Rate of elimination is directly proportional to the drug concentration (ie constant fraction of drug eliminated per unit of time). Cp decreases exponentially with time. It is flow dependent elimination.

19

Urine pH and drug elimination

Ionized species are trapped in urine and cleared quickly. Neutral forms can be reabsorbed. Weak acids, such as phenobarbital, methotrexate, aspirin and TCAs, get trapped in basic environment. Therefore you can treat overdoses with bicarbonate. Weak bases include amphetamines, which get trapped in acidic environments. Treat overdose with ammonium chloride.

20

Phase I drug metabolism

Reduction, oxidation, hydrolysis with cytochrome P-450 usually yield slightly polar, water-soluble metabolites (often still active). Geriatric patients lose phase I first.

21

Phase II drug metabolism

Conjugation (Glucuronidation, Acetylation, Sulfation- GAS) usually yields very polar, inactive metabolites (renally excreted). Patients who are slow acetylators have an increase in side effects from certain drugs because of a decrease in rate of metabolism.

22

Efficacy

The maximal effect a drug can produce. It is represented by the y-value (Vmax). It is unrelated to potency (ie efficacious drugs can have high or low potency). Partial agonists have less efficacy than full agonists.

23

Potency

The amount of drug needed for a given effect. An increase in potency (EC50-the concentration of a drug that gives half-maximal response)= a decrease in potency. Unrelated to efficacy (ie potent drugs can have a high or low efficacy).

24

Competitive antagonist

They shifts curve right (a decrease in potency, Km), no change in efficacy. Can be overcome by an increase in the concentration of agonist substrate. For example, diazepam is an agonist, while flumazenil is a competitive antagonist on the GABA receptor.

25

Noncompetitive antagonist

They shift the curve down, a decrease in efficacy. It cannot be overcome by an increase in agonist substrate concentration. For example, norepinephrine is an agonist, while phenoxybenzamine is a noncompetitive antagonist on alpha receptors.

26

Partial agonist (alone)

They act at the same site as a full agonist, but with lower than maximal effect, which is a decrease in efficacy (Vmax). Potency is an independent variable. For example, morphine is a full agonist, while buprenorphine is a partial agonistat opiod at mu-receptors.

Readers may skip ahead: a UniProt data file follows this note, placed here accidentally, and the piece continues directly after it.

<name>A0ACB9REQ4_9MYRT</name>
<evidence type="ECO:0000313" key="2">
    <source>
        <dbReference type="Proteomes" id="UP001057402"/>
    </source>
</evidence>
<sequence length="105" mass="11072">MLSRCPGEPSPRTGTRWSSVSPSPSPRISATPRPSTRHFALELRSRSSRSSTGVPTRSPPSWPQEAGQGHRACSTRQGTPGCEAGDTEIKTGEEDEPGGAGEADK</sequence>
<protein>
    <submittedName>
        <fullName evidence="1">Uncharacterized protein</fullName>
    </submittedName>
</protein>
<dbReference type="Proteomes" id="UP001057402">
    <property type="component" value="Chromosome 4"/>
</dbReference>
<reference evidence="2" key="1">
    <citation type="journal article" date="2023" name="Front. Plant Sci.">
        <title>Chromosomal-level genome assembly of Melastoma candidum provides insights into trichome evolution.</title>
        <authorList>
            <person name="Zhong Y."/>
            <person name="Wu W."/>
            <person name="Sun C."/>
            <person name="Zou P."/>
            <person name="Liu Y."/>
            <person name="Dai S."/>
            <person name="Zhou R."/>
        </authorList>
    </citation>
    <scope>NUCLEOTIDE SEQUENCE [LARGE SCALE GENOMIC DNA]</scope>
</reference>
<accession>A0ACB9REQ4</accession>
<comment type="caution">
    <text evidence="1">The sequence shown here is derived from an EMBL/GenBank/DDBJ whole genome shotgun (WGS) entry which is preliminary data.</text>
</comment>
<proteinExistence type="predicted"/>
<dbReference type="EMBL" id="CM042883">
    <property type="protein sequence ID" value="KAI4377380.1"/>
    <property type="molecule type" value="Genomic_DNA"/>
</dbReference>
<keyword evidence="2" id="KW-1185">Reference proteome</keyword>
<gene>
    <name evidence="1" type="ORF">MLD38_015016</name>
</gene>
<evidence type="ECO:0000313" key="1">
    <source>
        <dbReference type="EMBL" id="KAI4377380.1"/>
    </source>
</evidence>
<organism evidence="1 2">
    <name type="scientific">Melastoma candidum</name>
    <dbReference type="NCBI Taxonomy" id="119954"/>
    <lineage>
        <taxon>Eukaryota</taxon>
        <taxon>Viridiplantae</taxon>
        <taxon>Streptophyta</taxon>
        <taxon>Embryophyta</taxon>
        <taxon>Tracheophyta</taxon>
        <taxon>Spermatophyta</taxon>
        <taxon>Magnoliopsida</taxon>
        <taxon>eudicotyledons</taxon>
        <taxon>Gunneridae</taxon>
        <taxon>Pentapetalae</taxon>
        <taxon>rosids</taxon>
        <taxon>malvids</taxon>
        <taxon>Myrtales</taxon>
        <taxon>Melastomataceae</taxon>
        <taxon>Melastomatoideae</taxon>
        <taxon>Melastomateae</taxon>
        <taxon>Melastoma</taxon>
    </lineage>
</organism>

27

Therapeutic index

A measurement of drug safety. TD50/ED50=median toxic dose/median effective dose= therapeutic index. Safer drugs have a higher TI value. Drugs with a lower TI value include digoxin, lithium, theophylline, and warfarin. LD50 (lethal median dose) often replaces TD50 in animal studies.

28

Therapeutic window

A measure of clinical drug effectiveness for a patient.

29

Botulinum toxin

prevents the release of acetylcholine at cholinergic terminals.

30

Nicotinic ACh receptors

They are ligand gated Na/K channels. Subtypes include Nn (found in autonomic ganglia) and Nm (found in neuromuscular junction).

31

Voluntary motor nerve

It is a somatic nerve. Lower motor neurons synapse on skeletal muscles, releasing the neurotransmitter acetylcholine, which synapse on nicotinic receptors.

32

Muscarinic ACh preceptos

They are G protein coupled receptors that usually act through secondary messengers. The 5 subtypes include M1, M2, M3, M4, and M5.

33

alpha-1 androgenic receptors

It is a Gq-protein linked 2nd messengers. It increases vascular smooth muscle contraction, increases pupillary dilator muscle contraction (mydriases), increases intestinal and bladder sphincter muscle contraction.

34

alpha-2 androgenic receptors

It is a Gi-protein linked 2nd messengers. It decreases sympathetic outflow, decreases insulin release, decreases lipolysis. increases platelet aggregation, and decreases aqueous humor production.

35

beta-1 androgenic receptors

It is a Gs-protein linked 2nd messengers. It increases heart rate, increases contractility, increases renin release, and increases lipolysis